Media can fix itself - Motlanthe
Magaliesburg - The current review of the media's self-regulatory mechanism, the Press Ombudsman, would influence whether there was a need for a Media Appeals Tribunal, Deputy President Kgalema Motlanthe said on Saturday.
"If the process of reviewing the self-regulatory mechanisms produces mechanisms that can address the concerns about its shortcomings, we see no difficulty in accepting that right product, whatever it is so, we are in a sense allowing the space for the media to attend to that challenge," Motlanthe said.
He was speaking after a meeting between government and the SA National Editors' Forum (Sanef) in Magaliesburg.
The Press Council is currently undertaking a review of its constitution to help strengthen the body, which has been criticised by the ruling ANC as being "toothless".
"...A lot depends on how the concerns would be addressed, for instance if there is an inaccurate article in a newspaper, what is the turnaround time of printing a correction?
"Those are some of the key questions that the media itself would have to address and if those are addressed, it will remove the basis for the concerns."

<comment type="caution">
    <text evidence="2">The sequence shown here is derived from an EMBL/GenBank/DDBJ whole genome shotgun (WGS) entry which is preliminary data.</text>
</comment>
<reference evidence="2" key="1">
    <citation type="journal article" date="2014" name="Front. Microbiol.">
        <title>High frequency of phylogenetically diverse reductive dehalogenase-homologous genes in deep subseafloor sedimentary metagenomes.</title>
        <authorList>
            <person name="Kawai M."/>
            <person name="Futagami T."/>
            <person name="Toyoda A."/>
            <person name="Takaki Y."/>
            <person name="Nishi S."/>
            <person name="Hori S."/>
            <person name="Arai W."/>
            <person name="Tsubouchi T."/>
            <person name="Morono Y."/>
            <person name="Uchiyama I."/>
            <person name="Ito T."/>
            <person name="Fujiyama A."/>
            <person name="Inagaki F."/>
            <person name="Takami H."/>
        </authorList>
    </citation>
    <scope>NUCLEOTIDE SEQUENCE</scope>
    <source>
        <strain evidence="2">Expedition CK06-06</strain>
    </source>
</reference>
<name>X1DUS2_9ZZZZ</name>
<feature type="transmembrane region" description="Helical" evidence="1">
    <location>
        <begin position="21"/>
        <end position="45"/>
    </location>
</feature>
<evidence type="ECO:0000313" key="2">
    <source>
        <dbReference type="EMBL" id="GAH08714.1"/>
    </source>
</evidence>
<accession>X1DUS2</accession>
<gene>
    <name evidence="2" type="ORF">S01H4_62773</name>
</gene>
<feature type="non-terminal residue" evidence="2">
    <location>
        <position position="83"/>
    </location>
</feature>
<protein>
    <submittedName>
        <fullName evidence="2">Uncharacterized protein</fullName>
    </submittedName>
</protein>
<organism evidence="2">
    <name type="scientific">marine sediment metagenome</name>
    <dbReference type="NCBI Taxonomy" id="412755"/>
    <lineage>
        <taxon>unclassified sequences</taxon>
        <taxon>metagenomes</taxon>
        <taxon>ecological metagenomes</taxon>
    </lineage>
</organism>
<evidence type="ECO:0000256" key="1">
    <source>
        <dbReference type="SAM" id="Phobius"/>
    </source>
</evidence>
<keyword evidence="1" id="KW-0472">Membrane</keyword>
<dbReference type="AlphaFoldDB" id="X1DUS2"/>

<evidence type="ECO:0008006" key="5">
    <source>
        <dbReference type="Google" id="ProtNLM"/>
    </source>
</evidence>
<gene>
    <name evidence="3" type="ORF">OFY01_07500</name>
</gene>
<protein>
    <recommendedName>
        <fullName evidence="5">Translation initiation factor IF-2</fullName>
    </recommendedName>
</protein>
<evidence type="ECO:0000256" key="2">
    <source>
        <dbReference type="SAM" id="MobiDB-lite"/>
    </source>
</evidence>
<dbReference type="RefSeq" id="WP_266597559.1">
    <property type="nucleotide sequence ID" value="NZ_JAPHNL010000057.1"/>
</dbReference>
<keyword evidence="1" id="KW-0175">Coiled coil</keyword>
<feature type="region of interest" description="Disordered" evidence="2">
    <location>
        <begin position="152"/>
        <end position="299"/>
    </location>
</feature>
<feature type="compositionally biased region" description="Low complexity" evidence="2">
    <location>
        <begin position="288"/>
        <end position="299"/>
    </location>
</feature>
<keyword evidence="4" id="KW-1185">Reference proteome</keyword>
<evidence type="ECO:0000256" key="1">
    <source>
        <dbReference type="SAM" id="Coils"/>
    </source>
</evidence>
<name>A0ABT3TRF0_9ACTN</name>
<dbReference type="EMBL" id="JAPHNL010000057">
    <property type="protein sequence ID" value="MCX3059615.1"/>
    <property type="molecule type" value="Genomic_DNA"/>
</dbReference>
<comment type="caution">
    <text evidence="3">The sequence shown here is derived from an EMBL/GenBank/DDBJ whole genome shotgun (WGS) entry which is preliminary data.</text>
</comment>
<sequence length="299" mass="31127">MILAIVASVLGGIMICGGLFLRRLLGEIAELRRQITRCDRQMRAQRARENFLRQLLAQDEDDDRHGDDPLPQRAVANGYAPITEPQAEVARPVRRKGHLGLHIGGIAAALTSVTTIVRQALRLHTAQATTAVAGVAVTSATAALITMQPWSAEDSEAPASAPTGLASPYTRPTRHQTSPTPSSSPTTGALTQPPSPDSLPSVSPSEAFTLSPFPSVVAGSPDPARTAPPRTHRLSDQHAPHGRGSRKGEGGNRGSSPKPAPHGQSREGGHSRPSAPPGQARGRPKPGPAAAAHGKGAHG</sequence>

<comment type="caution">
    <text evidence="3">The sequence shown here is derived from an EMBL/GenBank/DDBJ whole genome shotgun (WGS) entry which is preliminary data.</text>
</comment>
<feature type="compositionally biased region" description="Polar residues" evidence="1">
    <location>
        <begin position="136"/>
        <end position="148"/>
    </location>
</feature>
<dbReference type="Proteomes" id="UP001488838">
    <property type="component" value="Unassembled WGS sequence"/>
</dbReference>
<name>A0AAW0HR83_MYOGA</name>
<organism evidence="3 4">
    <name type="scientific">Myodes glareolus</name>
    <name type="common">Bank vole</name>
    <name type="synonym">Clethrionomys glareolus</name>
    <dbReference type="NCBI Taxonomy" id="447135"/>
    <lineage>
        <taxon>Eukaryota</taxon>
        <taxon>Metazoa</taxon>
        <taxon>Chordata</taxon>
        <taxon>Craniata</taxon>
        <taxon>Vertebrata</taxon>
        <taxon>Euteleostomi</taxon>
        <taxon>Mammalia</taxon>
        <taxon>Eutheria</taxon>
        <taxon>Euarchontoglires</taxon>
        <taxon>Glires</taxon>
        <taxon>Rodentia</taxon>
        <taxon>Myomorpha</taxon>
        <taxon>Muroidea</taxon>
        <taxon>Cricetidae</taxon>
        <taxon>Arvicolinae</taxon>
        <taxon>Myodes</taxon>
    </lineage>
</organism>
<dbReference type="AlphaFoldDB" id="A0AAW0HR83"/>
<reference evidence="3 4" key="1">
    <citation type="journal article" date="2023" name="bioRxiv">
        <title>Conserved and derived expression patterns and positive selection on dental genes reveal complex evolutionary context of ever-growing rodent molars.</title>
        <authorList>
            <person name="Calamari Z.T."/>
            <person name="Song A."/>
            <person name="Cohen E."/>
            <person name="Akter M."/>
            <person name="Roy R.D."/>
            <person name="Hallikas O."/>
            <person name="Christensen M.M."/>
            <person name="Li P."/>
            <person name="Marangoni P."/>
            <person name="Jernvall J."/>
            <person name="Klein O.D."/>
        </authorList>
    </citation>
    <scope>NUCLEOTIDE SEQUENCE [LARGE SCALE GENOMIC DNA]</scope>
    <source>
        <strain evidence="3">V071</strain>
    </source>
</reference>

The issue of the media appeals tribunal (MAT) was raised frequently during the two-day meeting, however, because it was still an ANC matter, government could not make any commitments on it.
Motlanthe's response to questioning about the MAT was in his role as deputy president of the ANC.
He said self-regulation was not unique to the print media and many other sectors self-regulated such as lawyers.
He said the ANC resolution on the MAT referred to an investigation into the "desirability" of establishing a tribunal.
"Now since the media itself has set in motion processes of reviewing its own constitution, the press council, the press ombudsman's office, we believe it is only reasonable to allow that process.
"...Media adverts inviting inputs are still open and the ANC is free to make its submission if it so feels."
The ANC resolved that Parliament would look into the form and viability of a MAT at its national general council in Durban in September.
A decision on the tribunal was taken at the ANC's 52nd National Conference in Polokwane in 2007.
The MAT and the Protection of Information Bill sent shock waves through the media fraternity and civil society, as they were seen as a bid to clamp down on media freedom in SA.
The meeting between government and Sanef was hailed as "constructive" and while no concrete decisions emerged, both sides agreed that they had to keep talking. Annual meetings would take place between the State and the country's editors, Motlanthe said.
Concerns raised by government included "inaccurate", "salacious" reporting while editors expressed concern about government communication officials acting as gatekeepers instead of merely facilitating the relationship between journalists and government.